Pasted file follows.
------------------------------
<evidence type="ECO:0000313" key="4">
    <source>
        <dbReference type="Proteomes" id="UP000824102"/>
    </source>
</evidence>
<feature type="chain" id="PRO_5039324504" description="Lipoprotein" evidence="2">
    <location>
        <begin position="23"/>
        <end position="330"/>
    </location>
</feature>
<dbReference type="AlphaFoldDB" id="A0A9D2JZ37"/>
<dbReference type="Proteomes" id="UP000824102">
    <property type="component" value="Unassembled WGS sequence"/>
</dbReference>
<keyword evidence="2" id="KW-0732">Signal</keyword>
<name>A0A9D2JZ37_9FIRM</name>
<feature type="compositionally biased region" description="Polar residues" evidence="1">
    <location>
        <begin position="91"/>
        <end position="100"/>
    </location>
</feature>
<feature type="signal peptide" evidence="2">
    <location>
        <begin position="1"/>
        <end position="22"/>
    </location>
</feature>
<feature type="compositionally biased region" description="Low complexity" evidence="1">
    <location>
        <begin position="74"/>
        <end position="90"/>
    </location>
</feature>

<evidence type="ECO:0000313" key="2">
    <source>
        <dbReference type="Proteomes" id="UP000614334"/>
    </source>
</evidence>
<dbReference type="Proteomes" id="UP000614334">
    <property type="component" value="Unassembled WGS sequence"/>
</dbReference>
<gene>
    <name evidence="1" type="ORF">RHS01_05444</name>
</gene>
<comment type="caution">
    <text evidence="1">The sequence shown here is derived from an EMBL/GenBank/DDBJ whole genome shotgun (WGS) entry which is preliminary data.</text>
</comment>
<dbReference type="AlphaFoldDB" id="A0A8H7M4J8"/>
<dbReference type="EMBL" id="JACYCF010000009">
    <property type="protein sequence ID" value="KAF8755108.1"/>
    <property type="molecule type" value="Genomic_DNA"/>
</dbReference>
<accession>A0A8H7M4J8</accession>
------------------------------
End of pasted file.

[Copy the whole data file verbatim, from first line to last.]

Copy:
<evidence type="ECO:0000313" key="4">
    <source>
        <dbReference type="Proteomes" id="UP000824102"/>
    </source>
</evidence>
<feature type="chain" id="PRO_5039324504" description="Lipoprotein" evidence="2">
    <location>
        <begin position="23"/>
        <end position="330"/>
    </location>
</feature>
<dbReference type="AlphaFoldDB" id="A0A9D2JZ37"/>
<dbReference type="Proteomes" id="UP000824102">
    <property type="component" value="Unassembled WGS sequence"/>
</dbReference>
<keyword evidence="2" id="KW-0732">Signal</keyword>
<name>A0A9D2JZ37_9FIRM</name>
<feature type="compositionally biased region" description="Polar residues" evidence="1">
    <location>
        <begin position="91"/>
        <end position="100"/>
    </location>
</feature>
<feature type="signal peptide" evidence="2">
    <location>
        <begin position="1"/>
        <end position="22"/>
    </location>
</feature>
<feature type="compositionally biased region" description="Low complexity" evidence="1">
    <location>
        <begin position="74"/>
        <end position="90"/>
    </location>
</feature>

<evidence type="ECO:0000313" key="2">
    <source>
        <dbReference type="Proteomes" id="UP000614334"/>
    </source>
</evidence>
<dbReference type="Proteomes" id="UP000614334">
    <property type="component" value="Unassembled WGS sequence"/>
</dbReference>
<gene>
    <name evidence="1" type="ORF">RHS01_05444</name>
</gene>
<comment type="caution">
    <text evidence="1">The sequence shown here is derived from an EMBL/GenBank/DDBJ whole genome shotgun (WGS) entry which is preliminary data.</text>
</comment>
<dbReference type="AlphaFoldDB" id="A0A8H7M4J8"/>
<dbReference type="EMBL" id="JACYCF010000009">
    <property type="protein sequence ID" value="KAF8755108.1"/>
    <property type="molecule type" value="Genomic_DNA"/>
</dbReference>
<accession>A0A8H7M4J8</accession>